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Nov 11, 2019

In today's podcast, David and Rhonda interview Dr. David Hanscom, a renowned and controversial spine surgeon who gave up a large and lucrative surgical practice in favor of helping and educating people struggling with back pain, directing them on the path to recovery without surgery or drugs.

Dr. Hanscom describes his personal journey and recovery from panic, pain, and other disabling somatic symptoms when he read Dr. Burns' book, Feeling Good: The New Mood Therapy, and began doing the written triple column technique to challenge his own negative thoughts and overcome his own feelings of depression, panic, hopelessness, and anger.

He also began to study alarming research reports indicating that many of the surgical procedures were no more effective than placebos; and even worse, he could see that back surgery often had damaging and even disabling and horrific effects on patients. And he also discovered that most of the patients seeking surgery for back pain could be helped simply through talk therapy and support, by focusing on the problems in their lives, rather than simply focusing on pain and pills.

Dr. Burns supports Dr. Hanscom's premise, that even physical pain can have powerful psychological causes and cures. Dr. Burns briefly summarizes his own research on hospitalized inpatients with significant emotional problems as well as chronic pain. He wanted to answer the question of why physical pain and negative feelings so often go hand-in-hand.

To find out, he studied changes in negative feelings, like depression, anxiety and anger, as well as the intensity of pain, in more than 100 patients attending a 90 minute cognitive therapy group. He saw that there were often massive shifts in negative feelings, like depression, anxiety, and anger, as well as the severity of physical pain, during the groups.

He analyzed the data with sophisticated statistical modeling techniques to evaluate two competing theories about why pain and negative feelings go hand-in-hand.

  1. Physical pain could cause negative feelings, like depression, anxiety and anger. This seems plausible, since physical pain is so debilitating, and just plain awful.
  2. Negative feelings could have a causal effect on physical pain.

The analyses indicated that there were causal effects in both directions, but the most powerful effect, by far, was the effect of negative emotions on physical pain. In fact, the analyses indicated that, on average, half of the physical pain these patients were experiencing, on average, was the direct result of their negative emotions.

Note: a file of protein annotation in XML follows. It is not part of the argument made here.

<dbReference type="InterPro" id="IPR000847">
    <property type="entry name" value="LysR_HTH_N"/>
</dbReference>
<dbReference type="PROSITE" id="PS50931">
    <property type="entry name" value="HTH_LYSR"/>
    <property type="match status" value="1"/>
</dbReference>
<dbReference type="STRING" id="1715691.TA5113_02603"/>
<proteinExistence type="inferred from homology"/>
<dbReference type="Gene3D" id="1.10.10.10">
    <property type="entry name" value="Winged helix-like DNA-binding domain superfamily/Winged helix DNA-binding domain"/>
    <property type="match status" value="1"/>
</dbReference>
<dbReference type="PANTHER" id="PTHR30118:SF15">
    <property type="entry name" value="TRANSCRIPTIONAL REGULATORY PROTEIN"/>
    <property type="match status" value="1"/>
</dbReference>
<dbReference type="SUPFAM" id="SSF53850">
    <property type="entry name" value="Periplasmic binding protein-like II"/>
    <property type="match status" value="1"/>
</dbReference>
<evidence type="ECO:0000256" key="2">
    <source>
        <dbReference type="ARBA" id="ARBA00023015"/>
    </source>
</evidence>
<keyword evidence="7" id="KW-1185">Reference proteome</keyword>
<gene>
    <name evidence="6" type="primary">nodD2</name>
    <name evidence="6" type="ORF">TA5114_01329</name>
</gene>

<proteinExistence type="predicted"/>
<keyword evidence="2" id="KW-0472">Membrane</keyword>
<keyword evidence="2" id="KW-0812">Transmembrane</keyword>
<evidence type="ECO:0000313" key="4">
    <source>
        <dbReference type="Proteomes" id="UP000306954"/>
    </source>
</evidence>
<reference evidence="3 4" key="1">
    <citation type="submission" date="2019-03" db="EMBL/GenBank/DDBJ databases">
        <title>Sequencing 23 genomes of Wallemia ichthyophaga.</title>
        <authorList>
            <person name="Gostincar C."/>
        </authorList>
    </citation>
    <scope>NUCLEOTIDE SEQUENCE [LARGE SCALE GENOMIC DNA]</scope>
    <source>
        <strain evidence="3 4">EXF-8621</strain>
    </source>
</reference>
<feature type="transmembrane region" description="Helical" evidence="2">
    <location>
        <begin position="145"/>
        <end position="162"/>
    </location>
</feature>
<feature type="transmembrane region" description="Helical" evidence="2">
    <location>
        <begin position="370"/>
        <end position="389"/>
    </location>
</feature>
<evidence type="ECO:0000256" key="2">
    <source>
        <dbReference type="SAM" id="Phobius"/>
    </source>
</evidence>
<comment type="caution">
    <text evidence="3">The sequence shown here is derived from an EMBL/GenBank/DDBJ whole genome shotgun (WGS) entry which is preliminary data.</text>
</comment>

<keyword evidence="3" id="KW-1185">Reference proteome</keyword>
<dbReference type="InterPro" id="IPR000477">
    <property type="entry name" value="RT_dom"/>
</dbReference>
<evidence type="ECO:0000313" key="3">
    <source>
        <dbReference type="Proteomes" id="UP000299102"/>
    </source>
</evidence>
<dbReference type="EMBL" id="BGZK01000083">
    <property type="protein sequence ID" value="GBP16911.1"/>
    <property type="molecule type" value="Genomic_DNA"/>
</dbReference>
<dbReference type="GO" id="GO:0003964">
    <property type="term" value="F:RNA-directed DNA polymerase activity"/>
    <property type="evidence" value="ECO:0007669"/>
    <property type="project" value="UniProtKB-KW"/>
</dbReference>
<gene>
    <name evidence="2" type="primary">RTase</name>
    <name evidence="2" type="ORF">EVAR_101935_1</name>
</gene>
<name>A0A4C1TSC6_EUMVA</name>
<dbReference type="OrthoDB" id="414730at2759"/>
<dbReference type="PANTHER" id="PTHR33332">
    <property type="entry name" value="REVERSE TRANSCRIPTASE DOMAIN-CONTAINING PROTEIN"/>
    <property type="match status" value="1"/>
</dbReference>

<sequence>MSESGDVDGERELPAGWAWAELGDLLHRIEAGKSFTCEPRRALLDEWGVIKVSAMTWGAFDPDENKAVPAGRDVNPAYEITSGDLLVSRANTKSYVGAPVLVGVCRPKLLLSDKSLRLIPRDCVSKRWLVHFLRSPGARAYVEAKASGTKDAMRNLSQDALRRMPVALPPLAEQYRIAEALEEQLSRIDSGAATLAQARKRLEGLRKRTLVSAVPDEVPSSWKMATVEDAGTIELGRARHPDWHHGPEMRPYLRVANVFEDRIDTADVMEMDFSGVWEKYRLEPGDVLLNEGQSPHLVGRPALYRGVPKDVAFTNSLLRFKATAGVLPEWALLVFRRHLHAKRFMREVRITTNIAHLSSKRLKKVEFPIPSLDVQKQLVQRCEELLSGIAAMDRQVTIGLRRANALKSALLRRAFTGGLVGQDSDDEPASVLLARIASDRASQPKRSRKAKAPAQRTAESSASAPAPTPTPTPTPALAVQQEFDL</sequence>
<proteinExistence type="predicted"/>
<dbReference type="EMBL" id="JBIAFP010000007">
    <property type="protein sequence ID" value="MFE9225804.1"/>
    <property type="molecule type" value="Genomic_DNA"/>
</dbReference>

This means that if you're in pain, and you're emotionally upset, which would be totally understandable, that a great deal of the pain you are feeling is the result of a magnification of the pain by your negative emotions.

There is a positive implication of this finding that supports what Dr. Hansom is saying--namely, that if you are in pain, including chronic pain, and you are willing to overcome your negative feelings and deal with the problems in your life, there is a good chance that your pain will improve substantially. Some people, as David saw in the groups, will experience a total elimination of pain--something he often observed within the group.

It is also possible that you will experience a reduction of your pain, but not a complete elimination. And it is possible that your pain will not improve when your negative feelings disappear--but at least you won't have to struggle with pain and depression!

So he has now devoted his life to making people, as well as his surgical colleagues, aware of the realities vs. the myths of back surgery. To learn more, visit his website, or pick up a copy of his terrific book, Back in Control. The book includes a section on your personal roadmap out of pain.

Rhonda and I are incredibly grateful to Dr. Hanscom for this illuminating, challenging, and profoundly personal interview. We hope you enjoy it! And if you've been struggling with any kind of chronic or debilitating pain, we hope you will find some hope, as well as a drug-free path to recovery!

David D. Burns, M.D. & Rhonda Barovsky, Psy.D.